GRAND RAPIDS, Mich. (WOOD) — Local officials are weighing in about voter intimidation as questions continue to swirl about enforcing Michigan’s open carry ban at the polls on Election Day.
Pointing to the exact statute, Kent County Prosecutor Chris Becker said any act of voter intimidation is considered a serious offense under Michigan Election Law.
“It’s a felony in essence to do a number of things — obstruct, interfere with (or) intimidate and, that’s what we’re looking at in terms of enforcing the law,” Becker said. “You can’t do any of those things at a polling place.”
Becker noted that the statute itself is broad, leaving room for interpretation.
He said examples of voter intimidation could include one person bribing or threatening another to vote a certain way or to not vote at all.
In an effort to limit voter intimidation, Michigan Secretary of State Jocelyn Benson issued an order last week banning people from carrying guns at or near polling places on Election Day.
However, Becker said that’s not something his office can enforce.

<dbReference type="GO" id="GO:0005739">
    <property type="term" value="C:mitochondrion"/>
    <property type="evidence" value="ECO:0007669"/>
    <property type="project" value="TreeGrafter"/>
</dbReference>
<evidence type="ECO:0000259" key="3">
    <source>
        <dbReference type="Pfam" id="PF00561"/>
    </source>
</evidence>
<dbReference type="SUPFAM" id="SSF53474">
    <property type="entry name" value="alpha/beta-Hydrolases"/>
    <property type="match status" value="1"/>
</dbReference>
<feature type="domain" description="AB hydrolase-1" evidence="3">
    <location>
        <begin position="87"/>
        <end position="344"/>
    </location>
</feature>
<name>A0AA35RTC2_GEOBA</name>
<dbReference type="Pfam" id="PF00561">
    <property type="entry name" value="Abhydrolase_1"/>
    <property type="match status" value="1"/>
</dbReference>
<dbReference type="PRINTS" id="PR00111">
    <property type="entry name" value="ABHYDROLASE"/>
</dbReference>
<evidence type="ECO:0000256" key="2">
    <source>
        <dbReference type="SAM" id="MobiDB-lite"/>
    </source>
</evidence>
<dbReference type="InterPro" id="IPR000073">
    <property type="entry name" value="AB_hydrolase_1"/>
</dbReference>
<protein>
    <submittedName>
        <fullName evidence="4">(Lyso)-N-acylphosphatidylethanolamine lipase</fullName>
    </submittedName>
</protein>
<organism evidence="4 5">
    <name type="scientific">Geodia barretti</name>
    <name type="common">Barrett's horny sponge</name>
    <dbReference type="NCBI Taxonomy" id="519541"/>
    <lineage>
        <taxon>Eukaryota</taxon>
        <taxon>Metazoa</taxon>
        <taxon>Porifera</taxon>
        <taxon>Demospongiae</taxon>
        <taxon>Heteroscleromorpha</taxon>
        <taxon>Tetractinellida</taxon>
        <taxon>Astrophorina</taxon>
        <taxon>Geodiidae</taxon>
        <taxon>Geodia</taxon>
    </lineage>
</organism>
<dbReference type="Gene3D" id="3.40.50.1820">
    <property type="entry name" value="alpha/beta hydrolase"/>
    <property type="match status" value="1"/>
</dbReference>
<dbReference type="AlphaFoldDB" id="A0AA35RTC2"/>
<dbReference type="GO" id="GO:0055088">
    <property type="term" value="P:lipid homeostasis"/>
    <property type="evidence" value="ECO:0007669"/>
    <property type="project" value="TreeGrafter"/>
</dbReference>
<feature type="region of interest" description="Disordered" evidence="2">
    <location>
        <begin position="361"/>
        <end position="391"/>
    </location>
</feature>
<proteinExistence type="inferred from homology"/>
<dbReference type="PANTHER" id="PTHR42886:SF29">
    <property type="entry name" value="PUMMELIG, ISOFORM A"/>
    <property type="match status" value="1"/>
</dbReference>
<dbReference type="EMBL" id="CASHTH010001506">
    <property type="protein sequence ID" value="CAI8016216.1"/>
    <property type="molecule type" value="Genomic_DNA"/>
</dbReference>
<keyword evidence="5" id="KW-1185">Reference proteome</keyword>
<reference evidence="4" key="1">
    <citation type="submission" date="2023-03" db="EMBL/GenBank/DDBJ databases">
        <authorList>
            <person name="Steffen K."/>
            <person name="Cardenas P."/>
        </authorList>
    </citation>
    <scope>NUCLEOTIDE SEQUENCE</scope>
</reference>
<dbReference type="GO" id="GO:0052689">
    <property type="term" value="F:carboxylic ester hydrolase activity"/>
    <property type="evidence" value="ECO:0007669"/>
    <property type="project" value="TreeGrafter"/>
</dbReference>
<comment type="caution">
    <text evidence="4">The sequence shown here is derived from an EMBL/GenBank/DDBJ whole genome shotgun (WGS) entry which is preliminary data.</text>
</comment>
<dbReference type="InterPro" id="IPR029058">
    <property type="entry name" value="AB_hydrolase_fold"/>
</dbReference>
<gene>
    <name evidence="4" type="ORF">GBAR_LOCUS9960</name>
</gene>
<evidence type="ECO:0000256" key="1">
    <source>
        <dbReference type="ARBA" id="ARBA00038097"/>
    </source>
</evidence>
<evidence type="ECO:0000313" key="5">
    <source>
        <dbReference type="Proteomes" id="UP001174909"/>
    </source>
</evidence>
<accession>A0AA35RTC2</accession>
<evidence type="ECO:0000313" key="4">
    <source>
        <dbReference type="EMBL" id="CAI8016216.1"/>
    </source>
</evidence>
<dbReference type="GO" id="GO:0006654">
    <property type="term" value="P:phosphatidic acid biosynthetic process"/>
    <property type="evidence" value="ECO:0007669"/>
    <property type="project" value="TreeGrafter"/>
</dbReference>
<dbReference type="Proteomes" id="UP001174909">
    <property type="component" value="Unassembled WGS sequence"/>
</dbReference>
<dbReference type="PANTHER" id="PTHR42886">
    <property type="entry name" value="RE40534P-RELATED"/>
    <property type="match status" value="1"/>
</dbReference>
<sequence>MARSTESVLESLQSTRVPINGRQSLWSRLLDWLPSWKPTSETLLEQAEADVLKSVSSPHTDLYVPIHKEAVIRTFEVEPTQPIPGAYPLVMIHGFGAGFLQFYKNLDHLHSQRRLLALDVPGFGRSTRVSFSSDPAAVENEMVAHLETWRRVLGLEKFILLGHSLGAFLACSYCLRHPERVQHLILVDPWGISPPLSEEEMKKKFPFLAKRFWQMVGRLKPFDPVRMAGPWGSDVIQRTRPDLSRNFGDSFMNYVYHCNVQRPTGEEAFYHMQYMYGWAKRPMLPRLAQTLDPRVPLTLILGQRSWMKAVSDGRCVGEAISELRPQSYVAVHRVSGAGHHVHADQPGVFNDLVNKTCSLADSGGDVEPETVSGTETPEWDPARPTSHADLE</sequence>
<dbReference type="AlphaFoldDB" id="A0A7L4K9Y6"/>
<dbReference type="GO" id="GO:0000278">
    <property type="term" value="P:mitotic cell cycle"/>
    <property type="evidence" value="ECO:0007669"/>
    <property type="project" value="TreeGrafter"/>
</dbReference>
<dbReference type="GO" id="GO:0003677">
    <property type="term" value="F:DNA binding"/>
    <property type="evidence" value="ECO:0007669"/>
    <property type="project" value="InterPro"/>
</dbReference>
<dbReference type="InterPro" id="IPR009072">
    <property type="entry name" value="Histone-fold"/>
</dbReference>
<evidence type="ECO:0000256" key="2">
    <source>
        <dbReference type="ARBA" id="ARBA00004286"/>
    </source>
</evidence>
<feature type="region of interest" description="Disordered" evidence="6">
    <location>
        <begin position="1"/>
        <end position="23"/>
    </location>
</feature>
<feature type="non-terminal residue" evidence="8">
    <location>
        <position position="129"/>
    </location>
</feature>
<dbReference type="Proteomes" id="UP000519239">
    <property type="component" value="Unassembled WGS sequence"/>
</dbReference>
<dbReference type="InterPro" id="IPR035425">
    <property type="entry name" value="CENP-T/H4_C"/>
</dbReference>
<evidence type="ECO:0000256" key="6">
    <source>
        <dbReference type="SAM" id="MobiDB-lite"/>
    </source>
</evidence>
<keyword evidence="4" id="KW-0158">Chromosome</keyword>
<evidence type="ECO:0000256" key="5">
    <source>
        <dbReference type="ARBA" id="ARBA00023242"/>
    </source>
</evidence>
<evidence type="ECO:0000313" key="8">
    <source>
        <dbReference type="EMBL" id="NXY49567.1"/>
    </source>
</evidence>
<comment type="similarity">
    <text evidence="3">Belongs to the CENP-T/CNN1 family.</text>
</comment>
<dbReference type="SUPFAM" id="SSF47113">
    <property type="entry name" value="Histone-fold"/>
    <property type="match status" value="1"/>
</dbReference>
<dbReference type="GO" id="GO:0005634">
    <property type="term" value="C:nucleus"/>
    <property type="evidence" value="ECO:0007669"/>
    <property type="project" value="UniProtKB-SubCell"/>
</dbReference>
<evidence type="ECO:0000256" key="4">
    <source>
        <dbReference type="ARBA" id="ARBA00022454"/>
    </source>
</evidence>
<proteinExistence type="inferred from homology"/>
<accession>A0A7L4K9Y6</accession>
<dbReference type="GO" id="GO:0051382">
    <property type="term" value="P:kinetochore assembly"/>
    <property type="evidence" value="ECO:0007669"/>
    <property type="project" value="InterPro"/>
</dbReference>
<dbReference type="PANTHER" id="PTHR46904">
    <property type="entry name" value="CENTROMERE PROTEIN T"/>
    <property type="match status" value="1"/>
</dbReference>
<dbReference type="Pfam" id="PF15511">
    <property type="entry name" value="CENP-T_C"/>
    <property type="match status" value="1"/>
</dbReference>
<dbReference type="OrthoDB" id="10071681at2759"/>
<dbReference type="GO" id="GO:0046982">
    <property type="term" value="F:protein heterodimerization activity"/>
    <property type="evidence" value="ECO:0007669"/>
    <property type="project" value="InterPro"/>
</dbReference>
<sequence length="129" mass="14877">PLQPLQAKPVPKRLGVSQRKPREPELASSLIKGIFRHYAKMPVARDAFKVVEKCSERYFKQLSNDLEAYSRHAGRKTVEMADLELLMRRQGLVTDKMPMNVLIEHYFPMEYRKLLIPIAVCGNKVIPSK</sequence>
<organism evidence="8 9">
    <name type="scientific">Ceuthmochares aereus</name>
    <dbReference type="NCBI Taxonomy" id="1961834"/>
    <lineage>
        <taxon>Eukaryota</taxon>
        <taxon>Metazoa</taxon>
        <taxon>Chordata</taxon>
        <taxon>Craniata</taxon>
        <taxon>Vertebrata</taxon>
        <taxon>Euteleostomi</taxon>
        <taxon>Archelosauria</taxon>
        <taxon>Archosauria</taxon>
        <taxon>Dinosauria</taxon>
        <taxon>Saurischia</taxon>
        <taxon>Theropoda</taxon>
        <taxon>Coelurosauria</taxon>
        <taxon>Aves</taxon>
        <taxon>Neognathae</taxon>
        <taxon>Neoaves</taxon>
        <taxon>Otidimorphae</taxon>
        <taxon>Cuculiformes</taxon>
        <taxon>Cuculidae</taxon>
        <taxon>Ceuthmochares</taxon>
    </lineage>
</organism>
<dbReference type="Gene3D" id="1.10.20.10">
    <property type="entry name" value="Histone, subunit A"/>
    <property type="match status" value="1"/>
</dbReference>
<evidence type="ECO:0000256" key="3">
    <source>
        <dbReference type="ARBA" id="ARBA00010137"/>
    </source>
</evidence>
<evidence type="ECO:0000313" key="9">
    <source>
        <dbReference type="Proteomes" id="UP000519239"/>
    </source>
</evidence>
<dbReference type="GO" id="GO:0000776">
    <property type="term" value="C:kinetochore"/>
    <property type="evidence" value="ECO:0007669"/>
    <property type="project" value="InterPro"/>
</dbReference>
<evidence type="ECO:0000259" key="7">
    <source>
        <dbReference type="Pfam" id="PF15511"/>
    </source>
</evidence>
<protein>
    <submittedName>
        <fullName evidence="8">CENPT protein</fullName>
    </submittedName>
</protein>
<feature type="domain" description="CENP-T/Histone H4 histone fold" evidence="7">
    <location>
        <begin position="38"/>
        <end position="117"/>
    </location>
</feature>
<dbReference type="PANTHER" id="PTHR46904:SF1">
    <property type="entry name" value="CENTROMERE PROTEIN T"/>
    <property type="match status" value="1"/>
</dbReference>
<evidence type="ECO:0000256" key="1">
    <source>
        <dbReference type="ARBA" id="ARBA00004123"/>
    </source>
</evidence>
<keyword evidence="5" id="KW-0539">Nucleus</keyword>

“We can’t prosecute anything based on that law,” Becker said about Benson’s order.
Becker said if a person tried to use their weapon to intimidate a voter, that would be something his office can and will pursue, prosecuting such offenders to the fullest extent of the law.
“It’s got to be based on the facts and all the circumstances for law enforcement to investigate, and they’re planning on doing that,” Becker said.
The Kent County Clerk’s Office came out with their stance on the matter, sending a statement to News 8 Thursday evening backing Becker’s decision:
“Kent County is doing everything possible to ensure citizens can vote safely and securely. We will protect everyone’s constitutional rights, and we will not tolerate voter intimidation of any kind. Our election workers are not law enforcement and we will not expect them to act as such. The Kent County Prosecutor’s Office has made it clear that the Secretary of State’s order is invalid, and we are training our election workers in accordance with standing law. Regardless of one’s position on the issue, the Secretary of State should work with the legislature to create policy as that’s the legislature’s role. Unfortunately this has not been the case all year long, and her policy decisions have resulted in lawsuit after lawsuit, creating voter confusion in an already difficult election year.”